Helena Rubenstein, managing director of Leo Burnett offshoot The Lab, argues that few companies have properly identified – never mind addressed – the core challenge of the modern age: how can you align the three intangible assets of brand, culture and knowledge, so that they work in synergy?
If she’s right, most senior managers need a root and branch overhaul of their priorities and so do investment bankers and other corporate advisers. What is the point of a process of diligence in mergers and acquisitions which utterly fails to take into account people, culture and brand? These are the only things that will decide whether the system works or not.
The intangible challenge for finance directors is well known – can they come up with an accepted methodology for valuing “brands”? And when they’ve done that, can they do the same with “culture”?
Arguably, the internal management challenge is even harder. Management accounting guru Thomas Johnson – inventor of key concepts such as activity based costing and activity based management – argues that the management accountant’s role of identifying costs and setting financial targets is damaging to most companies. He suggests that the obsessive drive to meet such targets tends to damage the very relationships that generate good results in the first place.
Johnson argues in his book, Profit Beyond Measure, that quantitative measures can describe the state of a company, but he says: “Using such data to control or regulate the progress of the system only jeopardises its long-term survival. The task of management in a business organisation should be to nurture relationships.”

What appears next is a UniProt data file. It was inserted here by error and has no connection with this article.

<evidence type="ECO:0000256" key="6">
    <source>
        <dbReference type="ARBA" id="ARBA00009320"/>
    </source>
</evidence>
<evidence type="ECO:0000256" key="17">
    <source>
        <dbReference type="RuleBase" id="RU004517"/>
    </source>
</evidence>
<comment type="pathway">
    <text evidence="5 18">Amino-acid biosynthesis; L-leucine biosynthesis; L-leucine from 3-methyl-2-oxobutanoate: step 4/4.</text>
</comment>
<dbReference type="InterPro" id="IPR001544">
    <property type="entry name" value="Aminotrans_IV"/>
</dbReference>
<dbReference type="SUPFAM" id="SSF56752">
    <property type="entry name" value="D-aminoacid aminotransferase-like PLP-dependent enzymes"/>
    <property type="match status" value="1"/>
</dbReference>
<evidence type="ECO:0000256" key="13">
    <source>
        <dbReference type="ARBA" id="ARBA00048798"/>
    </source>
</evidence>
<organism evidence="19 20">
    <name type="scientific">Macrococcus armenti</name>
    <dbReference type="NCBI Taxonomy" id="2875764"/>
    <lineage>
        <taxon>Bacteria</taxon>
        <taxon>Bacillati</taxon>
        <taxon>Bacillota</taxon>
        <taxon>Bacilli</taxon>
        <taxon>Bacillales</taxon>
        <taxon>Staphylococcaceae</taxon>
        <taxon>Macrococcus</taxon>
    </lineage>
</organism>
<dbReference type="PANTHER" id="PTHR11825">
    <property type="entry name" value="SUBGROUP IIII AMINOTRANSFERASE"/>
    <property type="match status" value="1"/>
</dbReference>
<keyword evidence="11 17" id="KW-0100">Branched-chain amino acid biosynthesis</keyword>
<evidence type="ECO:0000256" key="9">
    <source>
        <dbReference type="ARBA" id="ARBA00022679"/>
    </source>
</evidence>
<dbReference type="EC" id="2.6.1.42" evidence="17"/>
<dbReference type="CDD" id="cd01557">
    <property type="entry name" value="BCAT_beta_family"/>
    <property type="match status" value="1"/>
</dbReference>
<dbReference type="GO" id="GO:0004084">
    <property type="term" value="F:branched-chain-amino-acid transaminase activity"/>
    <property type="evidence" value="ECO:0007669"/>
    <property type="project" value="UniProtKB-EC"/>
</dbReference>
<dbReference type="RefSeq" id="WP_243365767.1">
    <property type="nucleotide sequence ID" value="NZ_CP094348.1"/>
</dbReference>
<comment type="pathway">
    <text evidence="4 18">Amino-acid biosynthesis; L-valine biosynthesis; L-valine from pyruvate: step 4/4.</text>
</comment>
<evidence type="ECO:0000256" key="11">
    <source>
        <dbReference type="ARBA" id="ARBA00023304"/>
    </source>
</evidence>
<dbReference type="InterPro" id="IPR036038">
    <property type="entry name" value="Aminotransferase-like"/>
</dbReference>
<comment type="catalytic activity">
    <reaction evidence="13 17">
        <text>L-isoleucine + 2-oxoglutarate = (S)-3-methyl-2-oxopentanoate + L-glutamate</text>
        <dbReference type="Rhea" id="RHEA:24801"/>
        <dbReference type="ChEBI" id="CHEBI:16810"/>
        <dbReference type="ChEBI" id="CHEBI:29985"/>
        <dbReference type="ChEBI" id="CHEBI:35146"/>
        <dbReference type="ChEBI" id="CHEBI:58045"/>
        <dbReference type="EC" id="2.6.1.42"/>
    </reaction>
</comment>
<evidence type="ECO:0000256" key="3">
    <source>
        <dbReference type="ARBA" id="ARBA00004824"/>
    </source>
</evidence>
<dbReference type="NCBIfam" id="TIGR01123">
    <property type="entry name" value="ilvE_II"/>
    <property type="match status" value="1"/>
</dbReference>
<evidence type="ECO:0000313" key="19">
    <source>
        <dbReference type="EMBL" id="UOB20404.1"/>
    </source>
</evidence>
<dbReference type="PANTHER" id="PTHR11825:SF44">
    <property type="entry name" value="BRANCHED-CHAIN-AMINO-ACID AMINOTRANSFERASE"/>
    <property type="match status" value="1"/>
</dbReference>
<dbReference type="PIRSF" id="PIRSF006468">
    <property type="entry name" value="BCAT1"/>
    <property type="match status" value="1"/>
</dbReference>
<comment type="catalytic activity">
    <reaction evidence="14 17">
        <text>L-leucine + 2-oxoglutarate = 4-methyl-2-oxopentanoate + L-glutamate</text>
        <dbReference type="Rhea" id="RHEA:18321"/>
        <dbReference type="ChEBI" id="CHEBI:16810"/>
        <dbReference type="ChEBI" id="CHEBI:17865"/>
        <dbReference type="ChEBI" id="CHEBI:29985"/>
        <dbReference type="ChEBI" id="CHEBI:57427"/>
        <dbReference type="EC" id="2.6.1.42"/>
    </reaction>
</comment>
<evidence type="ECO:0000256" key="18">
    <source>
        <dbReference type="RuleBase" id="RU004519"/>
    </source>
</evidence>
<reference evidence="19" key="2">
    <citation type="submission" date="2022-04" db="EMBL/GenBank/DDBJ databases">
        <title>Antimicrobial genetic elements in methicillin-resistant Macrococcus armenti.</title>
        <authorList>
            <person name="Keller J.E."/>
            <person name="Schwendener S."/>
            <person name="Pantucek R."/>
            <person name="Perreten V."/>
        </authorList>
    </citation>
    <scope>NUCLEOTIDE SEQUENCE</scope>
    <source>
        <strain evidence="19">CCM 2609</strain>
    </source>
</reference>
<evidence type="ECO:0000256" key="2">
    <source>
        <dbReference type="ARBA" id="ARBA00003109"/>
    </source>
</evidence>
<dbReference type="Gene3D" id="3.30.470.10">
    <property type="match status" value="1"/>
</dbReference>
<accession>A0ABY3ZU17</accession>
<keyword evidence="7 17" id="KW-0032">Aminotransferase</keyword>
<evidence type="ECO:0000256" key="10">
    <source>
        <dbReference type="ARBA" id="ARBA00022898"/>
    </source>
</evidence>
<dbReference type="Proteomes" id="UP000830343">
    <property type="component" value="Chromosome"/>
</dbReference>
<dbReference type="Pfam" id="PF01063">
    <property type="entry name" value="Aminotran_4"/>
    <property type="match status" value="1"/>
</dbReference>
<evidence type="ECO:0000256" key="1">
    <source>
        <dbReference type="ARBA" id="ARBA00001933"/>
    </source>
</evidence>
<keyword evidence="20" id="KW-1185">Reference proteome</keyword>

Consultants Chris Macrae and Peter Fisk agree that outstanding brands of the future won’t only send the same messages to internal and external audiences. Communications is not the be-all and end-all. Real alignment, they say, only comes when the organisation creates the best possible win-win relationships, with (and between) each key party – employee, customer, supply chain partner, and so on – to form what they call a value exchange network.
An integral part of this process are the brands. They help to articulate win-win relationships, recruit people to contribute to them and embody and communicate the resulting message. Macrae calls this “Big B” branding as opposed to “little b” branding – that focuses on constructing a selling message/communications mask for a product.
Whether we look at internal communications, human resources, corporate strategy, organisational structures, finance and accounting, or branding and marketing, the same underlying pressures exist. In each case the “B” word – in its Big B sense – keeps on cropping up.
Branding is moving beyond its role of creating and communicating successful selling propositions. It has set itself a greater task: the creation of successful organisations in which successful selling propositions are just an ingredient. As yet no one has worked out how to do this. But it is a task that demands a completely different type of agency or consultancy. Acquisitions like that of MCA show recognition of this reality.